Fig 1. Graph showing the prevalence of obesity among children

Table 2. Obesity rates among men and women (NHANES survey of the National Center for Health Statistics (NCHS) in 2013- 2014)

When it comes to marital status, ethnicity and gender take a central role in determining the level of obesity. Married people are likely to be overweight compared with the unmarried, which is more prevalent in men. Data showed that divorced men, Hispanic men, and never marred-black men had lower rates of obesity. In addition, black separated women showed higher chances of becoming obese. White women were found to have lower rates of obesity compared with black married women as their culture accepts various body shapes.

Current Hypothesis

There are many hypotheses proposed to explain obesity that are summarized below-:

One study revealed that there was a remarkable relationship between the increasing population numbers and the growing driving population (Flegal et al., 2016). In this case, the inference is that the use of cars results in reduced physical activity.

Fig. 2 Relation between obesity and driving in America

Another hypothesis is that more than half of the American food dollars are spent on processed, restaurant, and take-away meals, which has more calories compared to homemade food. The average breakfast, lunch, and dinner from restaurants have approximately 261, 183, and 291 calories more than the respective homemade meals, which accounts to 745 more calories daily.

Americans eat few vegetables and fruits on a daily basis. On average, individuals in the country consume 250–300 grams of carbohydrates daily, which is over half their calorie intake. Medical professionals agree that for people to live a healthy life, half of what they eat each day should be food products made from plants, which is one of the factors of obesity in America.

The last hypothesis is that Big Food, defined as the multinational food and beverage industry, is a major contributor of obesity. Sweeteners or added sugars in sugary beverages, cakes, and processed foods constitute a big part of the average US diet. On a daily basis, men and women should not consume more than six and nine teaspoons of sugar, respectively. However, as reported by Center for Science in the Public Interest, the average citizen in the US consumes more than 18 teaspoons of added sugar daily. While added sugar intake plays a role in increasing obesity rates, other causes include social media, high fat intake, stress, less sleep, and environmental chemicals.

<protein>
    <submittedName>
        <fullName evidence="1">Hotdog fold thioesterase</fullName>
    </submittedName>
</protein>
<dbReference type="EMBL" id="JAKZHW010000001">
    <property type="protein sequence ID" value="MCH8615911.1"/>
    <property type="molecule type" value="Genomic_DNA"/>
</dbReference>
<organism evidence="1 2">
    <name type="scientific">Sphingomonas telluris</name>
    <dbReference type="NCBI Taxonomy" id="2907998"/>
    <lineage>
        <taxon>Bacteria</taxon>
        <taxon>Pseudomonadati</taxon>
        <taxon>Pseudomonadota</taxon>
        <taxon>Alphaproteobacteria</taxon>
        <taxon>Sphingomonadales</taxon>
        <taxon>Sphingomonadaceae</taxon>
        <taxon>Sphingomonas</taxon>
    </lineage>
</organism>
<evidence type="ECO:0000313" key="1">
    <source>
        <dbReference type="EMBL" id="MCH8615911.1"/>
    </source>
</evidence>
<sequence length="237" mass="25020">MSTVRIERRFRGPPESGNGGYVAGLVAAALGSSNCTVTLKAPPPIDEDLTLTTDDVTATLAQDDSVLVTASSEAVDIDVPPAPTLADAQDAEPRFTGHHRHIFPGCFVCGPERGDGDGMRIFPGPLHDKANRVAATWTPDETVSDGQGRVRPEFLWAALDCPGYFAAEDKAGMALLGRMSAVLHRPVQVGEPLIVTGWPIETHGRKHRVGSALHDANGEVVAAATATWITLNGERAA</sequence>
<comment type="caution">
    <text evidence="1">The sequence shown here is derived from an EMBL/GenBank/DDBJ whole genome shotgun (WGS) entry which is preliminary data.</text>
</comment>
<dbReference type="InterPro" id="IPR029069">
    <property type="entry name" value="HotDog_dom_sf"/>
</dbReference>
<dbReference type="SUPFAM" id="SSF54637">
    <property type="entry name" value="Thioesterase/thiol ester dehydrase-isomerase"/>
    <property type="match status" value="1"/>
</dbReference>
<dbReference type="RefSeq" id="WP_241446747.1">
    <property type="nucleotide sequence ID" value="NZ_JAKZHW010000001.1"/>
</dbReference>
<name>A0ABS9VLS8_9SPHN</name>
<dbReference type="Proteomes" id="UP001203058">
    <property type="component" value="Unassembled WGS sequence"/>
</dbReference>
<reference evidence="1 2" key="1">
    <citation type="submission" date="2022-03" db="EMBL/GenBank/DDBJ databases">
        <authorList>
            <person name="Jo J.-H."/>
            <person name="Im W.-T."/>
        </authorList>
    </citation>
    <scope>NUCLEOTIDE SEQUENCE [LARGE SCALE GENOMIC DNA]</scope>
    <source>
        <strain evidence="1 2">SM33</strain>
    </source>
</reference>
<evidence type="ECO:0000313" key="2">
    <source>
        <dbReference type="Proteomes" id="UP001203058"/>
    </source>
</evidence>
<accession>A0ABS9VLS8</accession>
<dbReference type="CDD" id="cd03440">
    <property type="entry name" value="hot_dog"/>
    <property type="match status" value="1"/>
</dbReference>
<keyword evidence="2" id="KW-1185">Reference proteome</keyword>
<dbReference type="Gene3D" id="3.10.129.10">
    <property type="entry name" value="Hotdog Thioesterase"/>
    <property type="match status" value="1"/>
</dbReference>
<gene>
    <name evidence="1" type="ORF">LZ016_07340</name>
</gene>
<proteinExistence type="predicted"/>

While all these hypotheses offer compelling explanations on the increase of obesity, the main driving force is a mixture of behavioral, environmental, and genetic factors.

Further Epidemiology Research

Obesity is a multifaceted socioeconomic and physiological problem that spans a number of research subjects that requires funding. Further epidemiology research should produce a better understanding of obesity mechanisms in a way that the insights gained can be used to develop efficient ways to treat and prevent the disease.

Instead of experts focusing on one causal agent, multiple agents should be addressed as physiological and socioeconomic factors. For instance, the health sector should come up with policies that reduce the intake of added sugars and salts in foods by introducing active screenings and drug therapies. Experts should also research on the effects of population growth on obesity. Research should conducted on developing therapies to detach obesity from its severe effects.

Further research should be done to determine a number of intervention strategies for treating and preventing obesity. People should be educated on environmental, genetic, and biological causes of the condition. Lastly, more information should be provided on the relation between fat distribution and body weight on increased obesity risk and on better ways of assessing energy expenditure and energy intake.

Summary/Conclusion

            Obesity, as discussed, is a social issue that can cause several health issues such as cardiovascular diseases, Type 2 diabetes, and some types of cancer. Many institutions help in reducing, preventing, and supporting obesity patients. Additionally, these institutions can help by spreading awareness about the benefits of good food habits and daily physical exercise. Obesity presents one of the most severe threats to people’s health. The data presented in this discussion highlighted how obesity has increased among both children and adults worldwide. In conclusion, the paper explored diabetes as a health problem using a descriptive epidemiological approach.

 

 

 

 

 

References

Centers for Disease Control and Prevention (2017). Overweight and 0besity. Retrieved from https://www.cdc.gov/obesity/index.html .

Flegal K., Kruszon-Moran D, Carroll M., Fryar C, & Ogden C (2016). Trends in Obesity among Adults in the United States, 2005 To 2014. The Journal of the American Medical Association. 2016; 315(21):2284–2291.

In Litwack, G. (2013). Obesity. London:  Academic Press

James, W. P. T. (2009). WHO Recognition of the Global Obesity Epidemic. International Journal of Obesity, 32(7), 120.